poetry, drowning, steviesmith, mentalhealth, literature, isolation, suffering, silence, disconnect, metaphor, emotions

Not Waving but Drowning

Stevie Smith (1902-1971) was an English poet and essayist known for her unique and morbid prose style. Stevie was cautious not to be exposed to modern poetry lest it influence her work, preferring older poets such as Browning and Tennyson. Not Waving but Drowning is Smith’s most famous poem, published in 1957. The poem describes a drowning man who, from the perspective of onlookers, appears to be waving. On a metaphorical level, Smith’s poem touches on a feeling of isolation from others and a lack of understanding. This dimension of the poem prompts us to think about the disconnect between the life and mind we display to others, and the afflictions which we may suffer with in silence.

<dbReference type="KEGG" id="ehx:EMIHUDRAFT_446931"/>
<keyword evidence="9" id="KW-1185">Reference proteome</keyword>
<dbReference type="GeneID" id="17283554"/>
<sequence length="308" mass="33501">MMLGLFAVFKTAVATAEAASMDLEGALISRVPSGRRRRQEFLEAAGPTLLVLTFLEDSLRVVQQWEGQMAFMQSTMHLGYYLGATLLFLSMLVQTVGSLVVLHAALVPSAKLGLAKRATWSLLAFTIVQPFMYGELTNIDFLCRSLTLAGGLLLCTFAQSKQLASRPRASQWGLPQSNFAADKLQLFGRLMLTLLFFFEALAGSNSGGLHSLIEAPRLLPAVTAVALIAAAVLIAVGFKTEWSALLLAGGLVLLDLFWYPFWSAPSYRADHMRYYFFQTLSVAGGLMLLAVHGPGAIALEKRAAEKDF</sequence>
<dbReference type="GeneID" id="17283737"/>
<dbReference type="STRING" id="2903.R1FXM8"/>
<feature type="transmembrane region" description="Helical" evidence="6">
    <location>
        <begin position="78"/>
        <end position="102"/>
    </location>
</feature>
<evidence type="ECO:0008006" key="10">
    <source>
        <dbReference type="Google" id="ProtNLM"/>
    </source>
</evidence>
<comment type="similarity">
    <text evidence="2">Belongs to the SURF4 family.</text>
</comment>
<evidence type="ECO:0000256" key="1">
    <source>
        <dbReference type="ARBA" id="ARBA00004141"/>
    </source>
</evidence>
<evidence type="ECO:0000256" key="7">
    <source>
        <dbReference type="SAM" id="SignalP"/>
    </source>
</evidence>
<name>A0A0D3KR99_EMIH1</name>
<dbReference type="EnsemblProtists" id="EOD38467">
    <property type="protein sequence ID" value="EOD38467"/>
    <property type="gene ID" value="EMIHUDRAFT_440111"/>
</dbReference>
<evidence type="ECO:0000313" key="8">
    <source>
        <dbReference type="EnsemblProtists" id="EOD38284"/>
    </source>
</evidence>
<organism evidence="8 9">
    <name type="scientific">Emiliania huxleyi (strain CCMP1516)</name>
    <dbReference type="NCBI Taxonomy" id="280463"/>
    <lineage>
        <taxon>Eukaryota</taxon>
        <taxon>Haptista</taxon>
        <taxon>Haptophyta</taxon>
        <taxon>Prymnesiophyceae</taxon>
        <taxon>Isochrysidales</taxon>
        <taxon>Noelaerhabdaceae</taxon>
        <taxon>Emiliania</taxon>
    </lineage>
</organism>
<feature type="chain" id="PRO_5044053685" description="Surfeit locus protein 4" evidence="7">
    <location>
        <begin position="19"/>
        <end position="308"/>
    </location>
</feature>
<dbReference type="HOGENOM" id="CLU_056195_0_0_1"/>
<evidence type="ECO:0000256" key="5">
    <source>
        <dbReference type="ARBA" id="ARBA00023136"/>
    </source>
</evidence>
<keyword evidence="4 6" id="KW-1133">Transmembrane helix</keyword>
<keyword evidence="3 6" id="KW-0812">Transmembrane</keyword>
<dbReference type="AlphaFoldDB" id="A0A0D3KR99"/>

Not Waving but Drowning

“Nobody heard him, the dead man,
But still he lay moaning:
I was much further out than you thought
And not waving but drowning.

Poor chap, he always loved larking
And now he’s dead
It must have been too cold for him his heart gave way,
They said.

Oh, no no no, it was too cold always
(Still the dead one lay moaning)
I was much too far out all my life
And not waving but drowning.”

Image Credits:
Feature Image: Stormseeker, On Unsplash. Creative Commons.